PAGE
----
New Life with Scott Csoke
Perhaps the truest mark of an artist, Scott Csoke began painting by necessity, first taking brush to canvas as a means of understanding themselves. Today, more than a decade later, Scott still works with the same ceaseless creativity, their projects spanning from trompe l'oeil interiors to thoughtful expressions of queer identity, all executed in their signature technicolor palette. Join us for a morning in Scott's Williamsburg apartment, where they shared their process, inspirations, and wardrobe essentials, self-styled in pieces from our fall collection.
On Getting Dressed
"Clothing is so important to me and I have really struggled to let myself wear what I want to wear. I just put on what feels right. Sometimes that is figured out quickly and other times it takes a while. I love color and have to have it — same with patterns, too. Skirts are really important to me, especially ones with pleats. I just love how they create a big block of color. In my head I imagine myself as this blob of fabric walking around. I recently discovered that I do, indeed, like flats after denying them for years. I put on Leonie in Silver and it was the everyday shoe I was missing."
"I’m inspired by so many things. I am constantly looking at things and am bombarded with ideas. Paintings will pop into my head and that’s the direction in which I go. I am always looking at old things and trying to give old things a new life. It feels like a secret world that is right out in the open that no one is noticing. Right now I’m really fascinated by trellises and trompe l’oeil murals in houses. I just painted on the walls of my apartment and I’m obsessed with it."
"I try to paint when I feel inspired. I never force it, because it simply won’t work. I really listen to myself. If I don’t want to paint I don’t do it. If I want to paint, I paint. You have to give yourself breaks. If you’re feeling uninspired, don’t feel guilty about it — it will come to you. Go to an antique store and look at something you’ve never seen before and look at stuff you can’t afford. Longing is always a great catalyst for creation."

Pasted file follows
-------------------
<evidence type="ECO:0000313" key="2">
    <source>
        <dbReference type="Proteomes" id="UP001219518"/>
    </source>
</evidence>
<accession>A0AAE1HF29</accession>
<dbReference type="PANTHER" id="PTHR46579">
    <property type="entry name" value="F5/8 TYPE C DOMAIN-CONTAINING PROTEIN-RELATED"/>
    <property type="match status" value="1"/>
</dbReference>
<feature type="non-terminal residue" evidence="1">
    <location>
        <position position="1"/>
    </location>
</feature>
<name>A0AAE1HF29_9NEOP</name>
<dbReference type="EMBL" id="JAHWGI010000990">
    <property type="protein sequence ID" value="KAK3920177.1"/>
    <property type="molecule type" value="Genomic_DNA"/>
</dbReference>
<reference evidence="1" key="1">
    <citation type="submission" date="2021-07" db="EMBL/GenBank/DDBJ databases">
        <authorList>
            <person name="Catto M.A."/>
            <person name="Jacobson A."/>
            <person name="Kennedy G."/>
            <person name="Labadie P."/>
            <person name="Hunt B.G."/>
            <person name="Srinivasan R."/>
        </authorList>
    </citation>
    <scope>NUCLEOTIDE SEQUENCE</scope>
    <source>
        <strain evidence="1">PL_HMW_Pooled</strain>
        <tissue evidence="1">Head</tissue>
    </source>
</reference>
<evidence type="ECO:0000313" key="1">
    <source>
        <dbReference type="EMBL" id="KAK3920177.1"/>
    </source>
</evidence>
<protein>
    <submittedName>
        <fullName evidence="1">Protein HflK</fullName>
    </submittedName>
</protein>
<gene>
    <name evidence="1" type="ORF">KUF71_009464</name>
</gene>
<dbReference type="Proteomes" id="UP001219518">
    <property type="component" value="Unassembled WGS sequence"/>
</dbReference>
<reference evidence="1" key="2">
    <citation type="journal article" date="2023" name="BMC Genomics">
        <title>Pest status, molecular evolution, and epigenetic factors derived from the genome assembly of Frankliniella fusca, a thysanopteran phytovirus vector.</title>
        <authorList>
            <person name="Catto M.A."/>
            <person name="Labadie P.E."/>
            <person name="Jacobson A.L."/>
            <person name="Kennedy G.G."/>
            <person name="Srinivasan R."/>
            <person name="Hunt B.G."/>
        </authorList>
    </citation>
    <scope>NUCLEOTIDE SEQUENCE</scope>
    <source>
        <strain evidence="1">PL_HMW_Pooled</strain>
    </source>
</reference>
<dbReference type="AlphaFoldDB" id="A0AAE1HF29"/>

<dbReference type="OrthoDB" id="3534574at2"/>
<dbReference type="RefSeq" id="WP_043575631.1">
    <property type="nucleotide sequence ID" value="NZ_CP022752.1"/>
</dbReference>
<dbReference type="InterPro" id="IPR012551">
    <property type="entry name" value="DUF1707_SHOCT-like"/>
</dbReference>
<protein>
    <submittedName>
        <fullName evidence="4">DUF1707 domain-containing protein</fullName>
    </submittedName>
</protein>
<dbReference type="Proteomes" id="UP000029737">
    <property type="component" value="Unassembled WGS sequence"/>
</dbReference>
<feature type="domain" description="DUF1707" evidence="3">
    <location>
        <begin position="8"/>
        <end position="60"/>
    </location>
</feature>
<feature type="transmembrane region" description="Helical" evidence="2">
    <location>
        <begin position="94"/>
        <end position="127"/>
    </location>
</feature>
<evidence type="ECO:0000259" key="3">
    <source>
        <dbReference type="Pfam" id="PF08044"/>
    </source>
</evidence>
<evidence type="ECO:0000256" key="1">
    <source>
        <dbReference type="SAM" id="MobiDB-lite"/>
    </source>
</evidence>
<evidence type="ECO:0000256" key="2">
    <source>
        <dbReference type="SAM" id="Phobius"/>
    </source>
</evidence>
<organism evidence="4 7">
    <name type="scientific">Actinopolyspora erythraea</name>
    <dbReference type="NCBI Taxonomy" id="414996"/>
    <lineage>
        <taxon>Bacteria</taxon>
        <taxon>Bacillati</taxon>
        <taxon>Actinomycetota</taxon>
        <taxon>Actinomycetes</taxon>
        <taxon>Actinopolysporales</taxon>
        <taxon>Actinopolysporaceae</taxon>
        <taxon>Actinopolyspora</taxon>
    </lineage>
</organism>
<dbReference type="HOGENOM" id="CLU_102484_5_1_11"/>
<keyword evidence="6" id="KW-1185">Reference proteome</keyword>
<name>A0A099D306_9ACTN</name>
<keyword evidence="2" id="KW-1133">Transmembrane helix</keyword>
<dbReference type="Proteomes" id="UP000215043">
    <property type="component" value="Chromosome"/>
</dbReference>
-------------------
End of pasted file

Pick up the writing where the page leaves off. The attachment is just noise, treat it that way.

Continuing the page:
On First Expressions
"The first time I painted was in my 9th grade art class, but the first time I actually wanted to wasn’t until probably 11th grade. I really struggled with it and felt so defeated by it. I was really only painting self-portraits because that is what felt most honest. I was going through a lot of anxiety and just needed to paint to sort some of that out. I do remember being very young, maybe 8 or 9, and having the same feeling to create as I do now, but not really knowing what to do with it. I think it’s always been something that I’ve had to do."
On Designing Their Home
"Like I mentioned earlier I just painted my whole apartment and I’m completely obsessed with it. It just makes everything feel like it has a place and a purpose. I go on a website that works with smaller auction houses and I found this pair of portraits that are from the 19th century and I really love them. The frames are huge and the portraits are so tiny. They are so sweet. I also love this mirror that has a reverse painting above it — I went antiquing for my birthday and had to bring it home."
On Art & Identity
"I really love being able to make things with which other people can identify. I see my work as being so personal and vulnerable and a direct reflection of whatever is going on in my head. I just want people to see this as a way to understand, not only me, but queerness on a greater level. We rarely get to see queer art that isn’t directly about sex or intimacy and oftentimes that is what is popular and put on a pedestal. A phrase I like to repeat is: gay art isn’t just about sex or a naked guy on a bed. We have to expand the conversation and continue it rather than regurgitate what is continuously being said."